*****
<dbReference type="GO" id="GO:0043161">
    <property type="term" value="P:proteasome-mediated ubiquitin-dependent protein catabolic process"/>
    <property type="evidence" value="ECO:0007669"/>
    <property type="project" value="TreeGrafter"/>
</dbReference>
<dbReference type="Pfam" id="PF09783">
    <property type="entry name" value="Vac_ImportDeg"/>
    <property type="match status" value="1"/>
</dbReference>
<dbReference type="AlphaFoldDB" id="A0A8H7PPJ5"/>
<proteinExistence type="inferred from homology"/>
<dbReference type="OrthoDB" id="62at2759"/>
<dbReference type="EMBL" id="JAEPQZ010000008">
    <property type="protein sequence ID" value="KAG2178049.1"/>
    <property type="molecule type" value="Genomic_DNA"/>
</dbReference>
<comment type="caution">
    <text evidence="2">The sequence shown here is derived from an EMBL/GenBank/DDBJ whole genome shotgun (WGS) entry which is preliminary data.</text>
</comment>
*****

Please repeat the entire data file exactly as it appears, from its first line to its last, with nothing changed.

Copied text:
<dbReference type="GO" id="GO:0043161">
    <property type="term" value="P:proteasome-mediated ubiquitin-dependent protein catabolic process"/>
    <property type="evidence" value="ECO:0007669"/>
    <property type="project" value="TreeGrafter"/>
</dbReference>
<dbReference type="Pfam" id="PF09783">
    <property type="entry name" value="Vac_ImportDeg"/>
    <property type="match status" value="1"/>
</dbReference>
<dbReference type="AlphaFoldDB" id="A0A8H7PPJ5"/>
<proteinExistence type="inferred from homology"/>
<dbReference type="OrthoDB" id="62at2759"/>
<dbReference type="EMBL" id="JAEPQZ010000008">
    <property type="protein sequence ID" value="KAG2178049.1"/>
    <property type="molecule type" value="Genomic_DNA"/>
</dbReference>
<comment type="caution">
    <text evidence="2">The sequence shown here is derived from an EMBL/GenBank/DDBJ whole genome shotgun (WGS) entry which is preliminary data.</text>
</comment>